By Steven Reinberg
TUESDAY, Dec. 15 (HealthDay News) -- The outbreak of the pandemic H1N1 swine flu has revealed serious flaws in the nation's ability to respond to public health emergencies, a new report says.
The report, prepared by the Trust for America's Health and the Robert Wood Johnson Foundation, also finds the dire economy has strained the already underfunded public health system.
"The 2009 H1N1 outbreak is the latest in a series of reminders -- from September 11 to the subsequent anthrax attacks to hurricane Katrina -- that the nation's public health system needs to be ready to respond to a major health crisis," Richard Hamburg, deputy director of the Trust for America's Health, said during a Tuesday morning teleconference.
"The H1N1 flu outbreak vividly exposed serious underlying gaps in the nation's ability to respond to public health emergencies," he said. "On top of that, trying to respond to the pandemic in the middle of the worst economic climate since the Great Depression meant that we were asking public health officials to try to do more with less as budgets, and staff were stretched well beyond their limits."
The United States tends to respond to the crisis of the moment, but fails to commit to fund and enact programs to ensure ongoing public safety, Hamburg said.
"This Band-Aid approach to preparedness needs to change," he added.
According to the report, 20 states scored six or less on 10 indicators of emergency preparedness, and almost two-thirds of the states scored seven or less.
Arkansas, Delaware, New York, North Carolina, North Dakota, Oklahoma, Texas and Vermont scored the highest with nine out of 10. Montana scored the lowest -- three out of 10.
Money spent over the past several years for public health preparedness did improve the nation's ability to meet the challenges of the H1N1 swine flu, the report found, but years of underfunding meant that many public health systems were not fully prepared.
Specifically, the authors cited "a lack of real-time coordinated disease surveillance and laboratory testing, outdated vaccine production capabilities, limited hospital surge capacity, and a shrinking public health workforce."
Moreover, half of the states saw their funding for public health cut, and federal funding for preparedness has been reduced by 27 percent since 2005.
The report -- titled Ready or Not? Protecting the Public's Health From Diseases, Disasters, and Bioterrorism -- also found that:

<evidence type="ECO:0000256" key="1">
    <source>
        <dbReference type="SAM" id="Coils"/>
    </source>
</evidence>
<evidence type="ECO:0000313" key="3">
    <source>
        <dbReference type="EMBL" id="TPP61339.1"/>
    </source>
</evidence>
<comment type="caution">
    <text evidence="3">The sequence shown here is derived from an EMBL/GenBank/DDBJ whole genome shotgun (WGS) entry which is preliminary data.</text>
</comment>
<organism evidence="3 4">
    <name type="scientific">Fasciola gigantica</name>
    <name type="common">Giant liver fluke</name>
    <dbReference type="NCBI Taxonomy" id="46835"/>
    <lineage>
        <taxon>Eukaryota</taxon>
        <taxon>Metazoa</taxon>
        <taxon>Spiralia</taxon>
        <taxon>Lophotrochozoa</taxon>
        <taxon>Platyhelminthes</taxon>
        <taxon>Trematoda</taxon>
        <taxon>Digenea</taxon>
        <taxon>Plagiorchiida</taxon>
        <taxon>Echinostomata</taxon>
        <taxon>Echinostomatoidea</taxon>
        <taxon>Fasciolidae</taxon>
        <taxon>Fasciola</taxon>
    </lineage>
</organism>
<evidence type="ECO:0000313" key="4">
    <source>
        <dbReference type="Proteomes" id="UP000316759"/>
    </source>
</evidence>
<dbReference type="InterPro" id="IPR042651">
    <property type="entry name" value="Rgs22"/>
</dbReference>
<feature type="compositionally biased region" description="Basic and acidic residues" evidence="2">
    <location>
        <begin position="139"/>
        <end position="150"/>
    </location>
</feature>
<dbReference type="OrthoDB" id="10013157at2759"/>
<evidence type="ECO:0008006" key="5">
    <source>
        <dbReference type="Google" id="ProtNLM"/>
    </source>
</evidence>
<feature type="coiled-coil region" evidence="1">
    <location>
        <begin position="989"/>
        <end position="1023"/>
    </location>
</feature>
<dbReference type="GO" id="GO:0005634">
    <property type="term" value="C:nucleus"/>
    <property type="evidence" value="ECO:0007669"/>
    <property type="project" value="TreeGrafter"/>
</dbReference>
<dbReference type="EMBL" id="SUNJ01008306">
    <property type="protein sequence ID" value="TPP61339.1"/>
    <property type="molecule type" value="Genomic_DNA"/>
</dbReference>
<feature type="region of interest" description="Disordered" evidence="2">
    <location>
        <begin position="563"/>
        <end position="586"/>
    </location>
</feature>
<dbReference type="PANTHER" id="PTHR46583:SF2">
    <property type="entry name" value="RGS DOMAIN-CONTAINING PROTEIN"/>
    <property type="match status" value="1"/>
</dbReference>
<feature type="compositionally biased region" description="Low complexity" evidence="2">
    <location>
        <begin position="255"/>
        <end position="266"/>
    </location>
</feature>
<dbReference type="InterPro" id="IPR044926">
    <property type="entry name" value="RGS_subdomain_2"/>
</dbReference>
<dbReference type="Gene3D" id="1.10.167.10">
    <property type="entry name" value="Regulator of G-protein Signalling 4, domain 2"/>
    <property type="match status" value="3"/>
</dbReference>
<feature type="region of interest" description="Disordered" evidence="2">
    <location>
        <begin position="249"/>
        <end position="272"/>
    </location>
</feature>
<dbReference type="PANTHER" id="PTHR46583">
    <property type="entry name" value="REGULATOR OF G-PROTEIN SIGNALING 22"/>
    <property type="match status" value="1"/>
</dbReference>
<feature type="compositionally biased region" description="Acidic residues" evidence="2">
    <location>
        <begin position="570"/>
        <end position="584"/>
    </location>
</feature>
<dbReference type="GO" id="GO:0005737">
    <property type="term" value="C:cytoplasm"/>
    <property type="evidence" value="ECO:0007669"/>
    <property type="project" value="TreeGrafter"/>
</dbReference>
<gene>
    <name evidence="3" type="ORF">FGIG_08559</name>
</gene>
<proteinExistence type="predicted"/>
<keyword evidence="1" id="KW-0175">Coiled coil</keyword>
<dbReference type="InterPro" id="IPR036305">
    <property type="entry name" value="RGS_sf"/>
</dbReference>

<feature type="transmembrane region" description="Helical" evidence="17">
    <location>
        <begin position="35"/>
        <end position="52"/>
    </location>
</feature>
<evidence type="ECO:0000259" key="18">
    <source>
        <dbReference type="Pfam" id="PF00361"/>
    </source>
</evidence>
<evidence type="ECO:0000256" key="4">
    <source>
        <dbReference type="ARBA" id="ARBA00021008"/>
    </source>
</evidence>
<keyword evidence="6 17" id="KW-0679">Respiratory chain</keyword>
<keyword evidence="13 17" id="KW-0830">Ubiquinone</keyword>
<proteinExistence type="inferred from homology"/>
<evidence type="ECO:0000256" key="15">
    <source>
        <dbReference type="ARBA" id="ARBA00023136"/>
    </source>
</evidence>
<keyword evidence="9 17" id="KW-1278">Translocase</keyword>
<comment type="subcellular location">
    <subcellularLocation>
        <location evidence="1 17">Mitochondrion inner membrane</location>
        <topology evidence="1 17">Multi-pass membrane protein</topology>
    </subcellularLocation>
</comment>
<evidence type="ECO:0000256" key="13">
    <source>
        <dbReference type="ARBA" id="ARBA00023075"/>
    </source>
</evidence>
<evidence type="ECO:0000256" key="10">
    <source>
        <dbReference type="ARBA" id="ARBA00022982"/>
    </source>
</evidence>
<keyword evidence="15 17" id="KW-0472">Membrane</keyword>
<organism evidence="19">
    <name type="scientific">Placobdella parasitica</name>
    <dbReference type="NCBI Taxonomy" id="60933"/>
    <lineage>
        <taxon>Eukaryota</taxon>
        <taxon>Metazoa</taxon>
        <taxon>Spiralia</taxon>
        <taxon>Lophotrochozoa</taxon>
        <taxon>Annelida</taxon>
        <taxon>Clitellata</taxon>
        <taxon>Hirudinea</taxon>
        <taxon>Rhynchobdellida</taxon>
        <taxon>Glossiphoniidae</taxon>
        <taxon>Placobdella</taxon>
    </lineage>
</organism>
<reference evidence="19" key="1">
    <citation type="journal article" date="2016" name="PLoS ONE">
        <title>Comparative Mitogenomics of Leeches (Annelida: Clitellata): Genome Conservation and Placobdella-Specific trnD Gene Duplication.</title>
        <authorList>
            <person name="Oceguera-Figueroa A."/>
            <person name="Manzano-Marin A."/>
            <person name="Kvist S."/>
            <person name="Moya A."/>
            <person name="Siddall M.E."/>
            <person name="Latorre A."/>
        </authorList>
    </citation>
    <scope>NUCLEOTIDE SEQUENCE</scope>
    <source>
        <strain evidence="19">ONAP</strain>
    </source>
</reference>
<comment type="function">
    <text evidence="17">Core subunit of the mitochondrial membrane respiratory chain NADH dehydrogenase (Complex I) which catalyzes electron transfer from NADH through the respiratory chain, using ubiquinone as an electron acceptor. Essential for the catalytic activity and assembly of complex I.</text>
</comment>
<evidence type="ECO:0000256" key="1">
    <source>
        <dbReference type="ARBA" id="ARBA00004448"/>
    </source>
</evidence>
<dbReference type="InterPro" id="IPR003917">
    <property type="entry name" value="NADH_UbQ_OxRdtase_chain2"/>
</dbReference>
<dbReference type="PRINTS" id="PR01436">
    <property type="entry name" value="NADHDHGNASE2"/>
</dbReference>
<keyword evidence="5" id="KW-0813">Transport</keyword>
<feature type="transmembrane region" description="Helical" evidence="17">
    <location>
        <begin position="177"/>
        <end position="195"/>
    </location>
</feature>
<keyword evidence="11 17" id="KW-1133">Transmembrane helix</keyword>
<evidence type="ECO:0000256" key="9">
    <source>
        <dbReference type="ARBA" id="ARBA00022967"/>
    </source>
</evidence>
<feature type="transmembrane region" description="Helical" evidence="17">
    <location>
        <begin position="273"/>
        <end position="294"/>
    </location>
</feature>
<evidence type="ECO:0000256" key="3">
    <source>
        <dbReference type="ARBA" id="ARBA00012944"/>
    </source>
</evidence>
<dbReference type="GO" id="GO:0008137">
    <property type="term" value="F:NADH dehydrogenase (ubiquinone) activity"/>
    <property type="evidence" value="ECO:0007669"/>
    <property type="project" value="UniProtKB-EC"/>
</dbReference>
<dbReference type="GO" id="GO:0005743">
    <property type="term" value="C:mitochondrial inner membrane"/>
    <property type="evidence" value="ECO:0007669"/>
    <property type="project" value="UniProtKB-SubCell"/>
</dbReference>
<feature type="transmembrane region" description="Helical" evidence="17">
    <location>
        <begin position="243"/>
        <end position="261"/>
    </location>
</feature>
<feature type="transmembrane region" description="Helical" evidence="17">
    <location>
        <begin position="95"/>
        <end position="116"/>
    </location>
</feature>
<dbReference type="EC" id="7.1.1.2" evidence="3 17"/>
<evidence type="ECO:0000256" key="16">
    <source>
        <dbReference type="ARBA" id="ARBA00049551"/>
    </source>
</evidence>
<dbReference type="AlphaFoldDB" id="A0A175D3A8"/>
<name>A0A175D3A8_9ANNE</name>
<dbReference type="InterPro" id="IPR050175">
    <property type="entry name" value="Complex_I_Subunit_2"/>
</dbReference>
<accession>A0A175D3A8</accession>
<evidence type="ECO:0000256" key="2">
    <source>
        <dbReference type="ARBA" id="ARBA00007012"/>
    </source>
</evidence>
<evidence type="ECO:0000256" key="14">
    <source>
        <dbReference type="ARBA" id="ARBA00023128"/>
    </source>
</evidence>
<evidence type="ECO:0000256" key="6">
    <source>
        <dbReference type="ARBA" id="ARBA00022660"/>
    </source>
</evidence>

- 27 states cut funding for public health from 2007 to 2009.
- 13 states have bought less than 50 percent of their share of antiviral drugs for use during a flu pandemic.
- 14 states can't assure quick pick-up and delivery of laboratory samples all day every day.
- 11 states and the District of Columbia don't have enough laboratory personnel to work the needed hours in response to a disease outbreak.
- 30 states don't require childcare facilities to have a multi-hazard written evacuation and relocation plan.
"We are a very long way from being in a place where we can say that the United States of America is secure and safe from a wide range of major threats," Dr. Irwin Redlener, director of the National Center for Disaster Preparedness and an associate dean at the Mailman School of Public Health at Columbia University in New York City, said at the teleconference.
Nationwide, budget problems have led to the layoff of some 15,000 public health workers, and 50 percent of state health departments expect to lay off more people in the coming months, Redlener noted.
Given these cutbacks, Redlener said it's fortunate that the H1N1 swine flu is mild for most people. "One shudders to think how serious this could have been if the virus had been a little different or if we had a second disaster on top of a pandemic -- we would have really been in trouble," he said.
To avoid a future crisis, the report calls for more public health funding and recommends that the response to the H1N1 swine flu pandemic be studied to identify areas that need improvement.
States should also increase public information efforts; reach out to poor minority residents who may get overlooked in a health emergency; work harder to reach at-risk populations; and educate the public about the safety and benefits of vaccines, the report said.